June 21, 2010

EIE Featured in Washington Times: Pornography Polluting U.S. like Gulf Spill


By Cheryl Wetzstein

Original story can be found here: http://www.washingtontimes.com/news/2010/jun/21/wetzstein-pornography-polluting-us-like-gulf-spill/?page=2

The geyser of oil escaping the Deepwater Horizon offshore drilling rig offers a metaphor for another sickening substance spreading through our land.

Imagine that the oil is hard-core pornography.  Imagine that its spewing stream includes images of women being gagged, women being called cruel names during sex, multiple men penetrating one woman.  Imagine these images seeping inexorably into every family's home. Imagine that the brown pelicans drowning in oil are people sinking into unshakable pornography habits.  Imagine that the geyser(s) of obscene pornography have been spewing for more than 15 years, and still no one seriously tries to cap them.

These metaphors are mine, but they are drawn from the claims of a growing number of social scientists, medical professionals, human-trafficking opponents and child-safety activists.

Illegal adult pornography has "flooded and polluted the Internet," Donna Rice Hughes told a Capitol Hill briefing last week.

Since the mid-1990s, children have been "spoon-fed" pornography with "free" teasers to pornographic websites, while today, there is "portable porn" with hand-held Internet-accessible devices, said Mrs. Hughes, president of Enough is Enough, an organization that promotes Internet safety for children.  Parents are the only line of defense, because the nation's anti-obscenity laws are not being enforced, she added.

Speakers at the June 15 "Pornography Harms" briefing, sponsored by the Coalition for the War Against Illegal Pornography, covered many bases:


• Young males find pornography irresistible because they have immature prefrontal brain cortexes and "mirror neurons." This combination means that when they see something happening in a video, they think "they" are the ones doing it, explained Dr. Sharon Cooper, a pediatrician who has treated sexually deviant youth.

• Pornographic images are used to groom, lure or seduce young people into sexual bondage, said Laura Lederer, president of Global Centurion, an organization dedicated to ending child sex-trafficking.

• Men who use pornography undergo subtle changes: They disconnect sex and emotion, become dissatisfied with their wives and girlfriends, and become more accepting of affairs, said psychotherapist Mary Anne Layden, who directs a sexual-trauma program at the University of Pennsylvania.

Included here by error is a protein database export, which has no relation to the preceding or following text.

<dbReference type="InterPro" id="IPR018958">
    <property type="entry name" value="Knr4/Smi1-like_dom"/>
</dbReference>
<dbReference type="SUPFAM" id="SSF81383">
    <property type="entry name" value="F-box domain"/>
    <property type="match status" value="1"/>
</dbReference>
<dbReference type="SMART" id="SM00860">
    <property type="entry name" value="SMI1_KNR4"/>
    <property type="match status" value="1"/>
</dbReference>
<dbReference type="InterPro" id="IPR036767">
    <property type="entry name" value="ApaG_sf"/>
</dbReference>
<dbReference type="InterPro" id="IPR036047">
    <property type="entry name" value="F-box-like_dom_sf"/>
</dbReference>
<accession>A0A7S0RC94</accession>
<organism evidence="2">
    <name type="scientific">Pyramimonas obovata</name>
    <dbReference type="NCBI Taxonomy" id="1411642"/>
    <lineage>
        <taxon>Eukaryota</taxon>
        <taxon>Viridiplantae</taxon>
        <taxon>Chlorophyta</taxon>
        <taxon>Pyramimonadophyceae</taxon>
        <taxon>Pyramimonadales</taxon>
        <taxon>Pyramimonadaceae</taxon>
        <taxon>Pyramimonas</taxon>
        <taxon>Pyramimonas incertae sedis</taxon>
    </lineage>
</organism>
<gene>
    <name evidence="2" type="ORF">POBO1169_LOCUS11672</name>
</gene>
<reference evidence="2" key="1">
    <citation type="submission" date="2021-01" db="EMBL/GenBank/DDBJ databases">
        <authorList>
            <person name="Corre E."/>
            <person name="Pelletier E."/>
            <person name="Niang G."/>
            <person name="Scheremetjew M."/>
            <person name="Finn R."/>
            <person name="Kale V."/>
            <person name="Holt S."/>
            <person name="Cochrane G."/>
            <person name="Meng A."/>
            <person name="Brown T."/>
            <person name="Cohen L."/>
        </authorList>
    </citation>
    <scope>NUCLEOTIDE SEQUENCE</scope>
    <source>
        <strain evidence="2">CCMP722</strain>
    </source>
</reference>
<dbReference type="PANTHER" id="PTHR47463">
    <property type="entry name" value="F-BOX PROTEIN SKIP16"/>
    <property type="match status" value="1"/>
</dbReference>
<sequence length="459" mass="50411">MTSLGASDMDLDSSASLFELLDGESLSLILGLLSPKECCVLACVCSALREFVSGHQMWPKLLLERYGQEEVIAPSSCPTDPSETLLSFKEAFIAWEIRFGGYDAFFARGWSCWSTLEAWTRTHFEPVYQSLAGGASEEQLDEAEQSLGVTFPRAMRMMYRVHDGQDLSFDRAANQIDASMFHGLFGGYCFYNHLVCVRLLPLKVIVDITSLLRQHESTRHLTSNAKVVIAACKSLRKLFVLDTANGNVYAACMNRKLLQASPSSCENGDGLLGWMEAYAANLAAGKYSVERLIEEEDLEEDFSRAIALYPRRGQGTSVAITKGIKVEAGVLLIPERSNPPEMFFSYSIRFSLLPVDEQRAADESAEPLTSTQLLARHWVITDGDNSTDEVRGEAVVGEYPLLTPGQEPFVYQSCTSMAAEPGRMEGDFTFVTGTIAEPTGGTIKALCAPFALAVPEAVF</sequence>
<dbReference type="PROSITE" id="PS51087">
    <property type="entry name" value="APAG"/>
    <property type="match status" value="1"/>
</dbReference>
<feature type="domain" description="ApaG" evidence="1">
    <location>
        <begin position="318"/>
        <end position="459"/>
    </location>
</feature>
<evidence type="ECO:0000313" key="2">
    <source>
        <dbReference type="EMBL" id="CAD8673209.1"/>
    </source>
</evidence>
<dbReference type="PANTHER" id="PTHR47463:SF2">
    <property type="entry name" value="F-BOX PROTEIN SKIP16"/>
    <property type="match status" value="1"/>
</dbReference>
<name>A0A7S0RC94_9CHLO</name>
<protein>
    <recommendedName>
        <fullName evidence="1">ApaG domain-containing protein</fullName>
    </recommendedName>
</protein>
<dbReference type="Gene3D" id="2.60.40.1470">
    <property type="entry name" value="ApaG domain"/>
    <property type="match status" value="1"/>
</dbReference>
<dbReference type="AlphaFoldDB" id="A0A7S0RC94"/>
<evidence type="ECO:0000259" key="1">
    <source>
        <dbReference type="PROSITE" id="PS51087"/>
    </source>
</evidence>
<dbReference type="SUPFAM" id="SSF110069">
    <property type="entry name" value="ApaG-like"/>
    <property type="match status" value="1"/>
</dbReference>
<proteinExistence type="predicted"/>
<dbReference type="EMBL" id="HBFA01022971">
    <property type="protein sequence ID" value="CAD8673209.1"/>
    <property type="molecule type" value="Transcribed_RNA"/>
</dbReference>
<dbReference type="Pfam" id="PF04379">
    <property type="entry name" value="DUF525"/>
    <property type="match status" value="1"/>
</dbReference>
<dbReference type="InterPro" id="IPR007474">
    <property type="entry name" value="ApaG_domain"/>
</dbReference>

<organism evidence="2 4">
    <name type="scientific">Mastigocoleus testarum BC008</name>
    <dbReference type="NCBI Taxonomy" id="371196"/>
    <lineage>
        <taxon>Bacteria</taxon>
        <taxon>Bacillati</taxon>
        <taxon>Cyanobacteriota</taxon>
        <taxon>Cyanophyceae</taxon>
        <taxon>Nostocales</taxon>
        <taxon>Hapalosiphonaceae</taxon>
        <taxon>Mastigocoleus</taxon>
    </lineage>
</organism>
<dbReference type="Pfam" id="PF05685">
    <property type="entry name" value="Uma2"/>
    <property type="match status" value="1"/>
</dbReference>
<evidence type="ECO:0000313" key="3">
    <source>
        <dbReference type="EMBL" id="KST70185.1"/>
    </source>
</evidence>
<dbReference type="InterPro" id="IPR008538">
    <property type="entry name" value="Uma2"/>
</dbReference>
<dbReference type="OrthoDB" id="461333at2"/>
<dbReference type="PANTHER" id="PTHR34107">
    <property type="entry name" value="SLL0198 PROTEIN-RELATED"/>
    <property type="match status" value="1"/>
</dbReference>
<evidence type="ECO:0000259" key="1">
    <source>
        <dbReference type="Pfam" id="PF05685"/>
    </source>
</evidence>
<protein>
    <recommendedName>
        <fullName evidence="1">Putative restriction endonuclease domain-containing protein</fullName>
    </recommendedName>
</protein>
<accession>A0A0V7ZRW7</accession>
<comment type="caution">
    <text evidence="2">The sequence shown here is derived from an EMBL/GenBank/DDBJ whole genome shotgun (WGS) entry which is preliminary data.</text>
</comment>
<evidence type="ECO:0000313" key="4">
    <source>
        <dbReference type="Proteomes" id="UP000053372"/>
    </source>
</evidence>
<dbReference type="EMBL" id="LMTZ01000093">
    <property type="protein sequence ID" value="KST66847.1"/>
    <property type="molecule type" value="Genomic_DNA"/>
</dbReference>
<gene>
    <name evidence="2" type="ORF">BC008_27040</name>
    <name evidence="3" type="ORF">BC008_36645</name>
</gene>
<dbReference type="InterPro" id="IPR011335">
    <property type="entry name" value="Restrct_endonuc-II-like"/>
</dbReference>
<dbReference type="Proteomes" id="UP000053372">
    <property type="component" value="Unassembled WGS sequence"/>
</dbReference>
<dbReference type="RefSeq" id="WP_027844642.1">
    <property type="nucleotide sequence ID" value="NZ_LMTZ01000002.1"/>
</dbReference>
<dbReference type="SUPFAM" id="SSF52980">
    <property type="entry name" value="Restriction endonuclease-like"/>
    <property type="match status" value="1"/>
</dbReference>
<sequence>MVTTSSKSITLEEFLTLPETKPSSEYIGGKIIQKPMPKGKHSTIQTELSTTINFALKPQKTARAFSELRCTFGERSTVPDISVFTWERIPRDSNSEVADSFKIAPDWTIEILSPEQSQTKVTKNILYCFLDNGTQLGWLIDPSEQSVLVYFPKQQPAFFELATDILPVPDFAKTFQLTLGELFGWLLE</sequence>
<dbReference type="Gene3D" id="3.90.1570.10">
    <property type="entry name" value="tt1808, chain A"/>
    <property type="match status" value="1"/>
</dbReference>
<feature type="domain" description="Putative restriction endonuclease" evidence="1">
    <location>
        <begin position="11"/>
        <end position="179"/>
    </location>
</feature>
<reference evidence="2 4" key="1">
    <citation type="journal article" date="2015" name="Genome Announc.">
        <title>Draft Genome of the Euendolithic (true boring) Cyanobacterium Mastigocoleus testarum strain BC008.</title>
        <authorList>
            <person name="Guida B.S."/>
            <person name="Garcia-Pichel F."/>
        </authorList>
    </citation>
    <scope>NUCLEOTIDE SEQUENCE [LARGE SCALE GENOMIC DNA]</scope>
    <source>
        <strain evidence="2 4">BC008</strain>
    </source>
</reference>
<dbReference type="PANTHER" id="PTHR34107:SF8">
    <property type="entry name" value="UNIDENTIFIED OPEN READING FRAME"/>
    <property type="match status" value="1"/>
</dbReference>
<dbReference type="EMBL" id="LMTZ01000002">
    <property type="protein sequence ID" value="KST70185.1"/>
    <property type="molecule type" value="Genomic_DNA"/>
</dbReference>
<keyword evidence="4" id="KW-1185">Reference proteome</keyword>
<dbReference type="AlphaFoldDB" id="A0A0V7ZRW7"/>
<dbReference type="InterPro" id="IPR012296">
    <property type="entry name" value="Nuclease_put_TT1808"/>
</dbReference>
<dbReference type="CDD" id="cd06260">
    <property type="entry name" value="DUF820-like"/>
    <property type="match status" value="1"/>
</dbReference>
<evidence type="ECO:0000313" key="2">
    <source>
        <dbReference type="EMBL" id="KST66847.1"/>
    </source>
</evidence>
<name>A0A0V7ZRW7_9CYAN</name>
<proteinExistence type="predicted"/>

• Pornographic images have been accepted in mainstream media, with shock jock Howard Stern's lewd programming and tween idol Miley Cyrus' "S&M" bondage clothing discussed as normal, said Wheelock College sociology professor Gail Dines, who has studied pornography for 20 years. Adult pornography has moved far beyond images of coy, smiling, naked women, added Ms. Dines. Today's female porn performers are subjected to "body-punishing sex acts," she said. "I cannot believe how brutal [pornography] has become so quickly."

• The industry is like "modern-day slavery," said Shelley Lubben, a former adult-pornography performer who founded Pink Cross Foundation to assist other performers leaving the business. Female performers frequently get drunk or high before going on camera, so substance abuse and addiction is rampant, said Ms. Lubben. Sexual infections, especially herpes, are more common than reported.

What should be done?

Enforce the anti-obscenity laws, said Patrick Trueman, former chief of the child exploitation and obscenity section at the Department of Justice. Neither Bill Clinton's nor George W. Bush's administration aggressively enforced these laws, he said. Now the task falls to the Obama administration.

The adult industry did not have speakers at the June 15 briefing, so they couldn't reply to charges about their products. Their responses are needed.

In the meantime, there is little relief for those who would like to surf the Internet without running into raw images of human flesh. Internet filters can act like temporary containment booms, but as the Gulf oil spill shows, there's no real hope of a pollution-free environment without some skimmers and dispersants.

Cheryl Wetzstein can be reached at cwetzstein@washingtontimes.com.